So the orbits of these stars is PREDICTED by PC, based upon laboratory experimentation of plasmoids. The very same type of plasmoids that are created at z pinches along Birkeland currents.
Weird!
GSwift7
5 / 5 (5) Jun 05, 2013
Antonini's and Merritt's research builds on new insights on how stellar orbits at the galactic center evolve due to the joint influence of gravitational interactions with other stars and relativistic effects due to the supermassive black hole


The relativistic effects wouldn't be that much. The closest of the S-stars, named S2, gets up to 2% of the speed of light at its closest approach to Sagt-A, with acceleration from the black hole topping out at 1/6th of Earth surface gravity. It would need to get a bit closer to Sagt-A for us to see anything really cool. However, S2 is the fastest orbital object ever observed, and therefore is unique as a test for relativistic effects, however small they are in that case.

I wouldn't want to be anywhere near two S-stars colliding in orbits that fast, or get hit by any object thrown out by a near miss either.

Wiki for S2:

http://en.wikiped...2_(star)

Difficult to imagine such things.
GSwift7
5 / 5 (6) Jun 05, 2013
So the orbits of these stars is PREDICTED by PC,


Not they aren't. Orbits based on a force which diminishes as the cube of distance are not sustainable unless they are perfectly circular, and only at precise distances, else they decay almost immidiately. Since we observe the orbits of the S-stars to be eliptical, we know that they are under the influence of a force that diminishes as the square of distance. EM force does not do this. You cannot ignore this basic rule. If you deny gravity, then there is some other force that acts on the square of distance. If you claim EM is even part of the force, then it doesn't work. It must be exactly the square of distance, not 99% or 101%. Any EM force working here would throw the whole thing off. You cannot be right. Basic math forbids it. Not even a little bit.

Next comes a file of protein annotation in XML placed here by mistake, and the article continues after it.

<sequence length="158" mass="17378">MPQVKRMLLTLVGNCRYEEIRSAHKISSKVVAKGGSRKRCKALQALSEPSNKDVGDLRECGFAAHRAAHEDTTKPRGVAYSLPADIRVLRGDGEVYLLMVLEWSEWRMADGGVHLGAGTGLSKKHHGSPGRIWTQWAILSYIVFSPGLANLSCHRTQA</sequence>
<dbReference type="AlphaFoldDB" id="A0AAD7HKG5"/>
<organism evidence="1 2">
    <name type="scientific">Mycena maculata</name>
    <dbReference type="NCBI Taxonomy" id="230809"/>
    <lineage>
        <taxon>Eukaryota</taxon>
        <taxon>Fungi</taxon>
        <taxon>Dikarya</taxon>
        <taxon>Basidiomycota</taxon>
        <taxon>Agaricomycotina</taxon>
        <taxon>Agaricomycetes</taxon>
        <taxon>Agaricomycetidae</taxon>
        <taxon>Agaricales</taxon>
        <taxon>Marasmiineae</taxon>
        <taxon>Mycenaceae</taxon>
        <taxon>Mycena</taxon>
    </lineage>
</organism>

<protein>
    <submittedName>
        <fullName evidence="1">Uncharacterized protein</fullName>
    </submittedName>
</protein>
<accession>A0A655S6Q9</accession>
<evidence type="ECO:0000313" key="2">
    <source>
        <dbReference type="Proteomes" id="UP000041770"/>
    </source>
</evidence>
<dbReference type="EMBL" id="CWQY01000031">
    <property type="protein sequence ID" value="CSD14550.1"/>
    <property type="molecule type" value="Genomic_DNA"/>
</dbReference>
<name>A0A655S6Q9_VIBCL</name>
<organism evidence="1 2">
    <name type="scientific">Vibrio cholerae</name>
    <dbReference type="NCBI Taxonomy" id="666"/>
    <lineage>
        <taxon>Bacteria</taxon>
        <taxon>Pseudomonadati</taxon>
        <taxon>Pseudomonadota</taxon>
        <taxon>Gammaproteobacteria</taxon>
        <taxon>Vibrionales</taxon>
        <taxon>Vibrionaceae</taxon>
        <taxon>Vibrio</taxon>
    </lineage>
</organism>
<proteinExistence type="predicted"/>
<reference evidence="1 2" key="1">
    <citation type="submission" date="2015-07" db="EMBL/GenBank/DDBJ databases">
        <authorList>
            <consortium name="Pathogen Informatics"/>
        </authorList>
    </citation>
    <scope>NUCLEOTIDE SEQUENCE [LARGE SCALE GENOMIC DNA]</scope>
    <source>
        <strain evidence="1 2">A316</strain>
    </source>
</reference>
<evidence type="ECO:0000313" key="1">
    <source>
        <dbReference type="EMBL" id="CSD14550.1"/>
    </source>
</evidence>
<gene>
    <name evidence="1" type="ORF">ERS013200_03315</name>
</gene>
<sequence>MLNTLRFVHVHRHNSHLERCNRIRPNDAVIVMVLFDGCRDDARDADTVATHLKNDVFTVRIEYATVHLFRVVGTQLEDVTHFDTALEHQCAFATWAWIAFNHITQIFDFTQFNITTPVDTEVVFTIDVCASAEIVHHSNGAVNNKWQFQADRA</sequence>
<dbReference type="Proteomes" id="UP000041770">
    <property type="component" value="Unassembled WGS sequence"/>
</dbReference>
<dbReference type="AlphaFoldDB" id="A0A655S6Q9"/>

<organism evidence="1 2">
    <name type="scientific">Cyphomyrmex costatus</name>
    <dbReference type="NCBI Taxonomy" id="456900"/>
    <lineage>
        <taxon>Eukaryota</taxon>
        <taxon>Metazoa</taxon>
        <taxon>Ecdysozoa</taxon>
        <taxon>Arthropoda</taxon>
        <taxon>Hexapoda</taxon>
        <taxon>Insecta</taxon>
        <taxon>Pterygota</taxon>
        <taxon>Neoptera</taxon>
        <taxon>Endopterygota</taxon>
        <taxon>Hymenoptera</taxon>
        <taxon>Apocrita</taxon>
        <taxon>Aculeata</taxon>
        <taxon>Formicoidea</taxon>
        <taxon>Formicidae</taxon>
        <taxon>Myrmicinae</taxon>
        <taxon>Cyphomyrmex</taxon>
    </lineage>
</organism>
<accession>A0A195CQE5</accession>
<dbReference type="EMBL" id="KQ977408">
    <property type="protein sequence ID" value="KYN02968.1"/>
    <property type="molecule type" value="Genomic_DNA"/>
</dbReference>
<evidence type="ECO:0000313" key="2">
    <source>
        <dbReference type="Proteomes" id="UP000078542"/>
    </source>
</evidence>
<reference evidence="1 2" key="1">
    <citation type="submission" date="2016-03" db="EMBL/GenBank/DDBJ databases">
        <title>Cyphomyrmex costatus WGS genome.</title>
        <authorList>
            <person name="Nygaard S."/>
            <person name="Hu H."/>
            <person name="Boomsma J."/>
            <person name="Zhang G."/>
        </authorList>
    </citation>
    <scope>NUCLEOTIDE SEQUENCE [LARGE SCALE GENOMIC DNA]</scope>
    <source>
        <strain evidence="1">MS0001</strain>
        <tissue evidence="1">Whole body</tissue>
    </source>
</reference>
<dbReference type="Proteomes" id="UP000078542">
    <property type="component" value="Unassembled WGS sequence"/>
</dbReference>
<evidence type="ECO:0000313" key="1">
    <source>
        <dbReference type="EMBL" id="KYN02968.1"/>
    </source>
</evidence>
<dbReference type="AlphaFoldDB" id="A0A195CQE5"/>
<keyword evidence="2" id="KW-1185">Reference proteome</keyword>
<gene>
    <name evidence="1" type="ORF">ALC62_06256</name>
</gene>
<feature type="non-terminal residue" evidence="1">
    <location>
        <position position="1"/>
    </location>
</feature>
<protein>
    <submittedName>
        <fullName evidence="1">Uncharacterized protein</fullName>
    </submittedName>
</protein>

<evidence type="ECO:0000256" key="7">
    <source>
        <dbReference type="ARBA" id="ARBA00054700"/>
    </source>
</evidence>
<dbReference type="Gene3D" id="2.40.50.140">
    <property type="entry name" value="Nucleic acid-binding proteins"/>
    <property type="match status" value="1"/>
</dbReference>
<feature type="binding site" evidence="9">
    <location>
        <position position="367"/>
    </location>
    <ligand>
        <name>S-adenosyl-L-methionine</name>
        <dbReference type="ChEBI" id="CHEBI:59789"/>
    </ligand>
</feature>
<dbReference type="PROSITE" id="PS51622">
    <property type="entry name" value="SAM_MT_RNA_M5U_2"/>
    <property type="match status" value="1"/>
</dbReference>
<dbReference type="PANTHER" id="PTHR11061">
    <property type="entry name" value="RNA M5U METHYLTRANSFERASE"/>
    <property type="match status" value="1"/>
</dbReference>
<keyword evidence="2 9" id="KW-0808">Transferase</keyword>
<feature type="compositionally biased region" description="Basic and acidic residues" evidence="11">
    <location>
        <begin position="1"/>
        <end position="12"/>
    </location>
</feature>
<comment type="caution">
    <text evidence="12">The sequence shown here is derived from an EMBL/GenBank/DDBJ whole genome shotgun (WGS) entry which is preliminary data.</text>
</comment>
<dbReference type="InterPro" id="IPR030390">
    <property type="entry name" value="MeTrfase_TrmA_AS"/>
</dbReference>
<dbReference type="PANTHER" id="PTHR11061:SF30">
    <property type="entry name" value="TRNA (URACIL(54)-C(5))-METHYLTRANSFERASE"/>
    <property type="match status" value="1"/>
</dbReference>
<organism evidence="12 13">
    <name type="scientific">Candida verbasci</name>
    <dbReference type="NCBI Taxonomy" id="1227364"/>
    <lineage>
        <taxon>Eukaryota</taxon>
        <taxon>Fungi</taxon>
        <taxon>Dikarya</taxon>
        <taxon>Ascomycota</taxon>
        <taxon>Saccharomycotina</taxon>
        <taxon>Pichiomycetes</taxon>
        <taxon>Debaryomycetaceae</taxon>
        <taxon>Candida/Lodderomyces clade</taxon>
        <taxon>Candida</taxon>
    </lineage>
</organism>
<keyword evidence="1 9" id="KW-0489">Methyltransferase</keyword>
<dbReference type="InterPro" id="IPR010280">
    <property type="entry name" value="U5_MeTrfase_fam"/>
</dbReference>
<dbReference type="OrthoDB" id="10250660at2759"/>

cantdrive85
1 / 5 (8) Jun 05, 2013
From the preeminent plasma physicist Anthony Peratt sees it differently from you;

"Perhaps the most important characteristic of electromagnetism is that it obeys the longest-range force law in the universe. When two or more non-plasma bodies interact gravitationally, their force law varies inversely as the square of the distance between them; 1/4 the pull if they are 2 arbitrary measurement units apart, 1/9 the pull for a distance of 3 units apart, 1/16 the pull for 4 units apart, and so on. When plasmas, say streams of charged particles, interact electromagnetically, their force law varies inversely as the distance between them, 1/2 the pull if they are 2 arbitrary measurement units apart, 1/3 the pull for a distance of 3 units apart, 1/4 the pull for 4 units apart, and so on...." con't
cantdrive85
1 / 5 (8) Jun 05, 2013
con't
"So at 4 arbitrary distance units apart, the electromagnetic force is 4 times greater than that of gravitation, relatively speaking, and at 100 units, apart, the electromagnetic force is 100 times that of gravitation. Moreover, the electromagnetic force can be repulsive if the streams in interaction are flowing in opposite directions. Thus immense plasma streams measured in megaparsecs, carrying galaxies and stars, can appear to be falling towards nothing when they are actually repelling."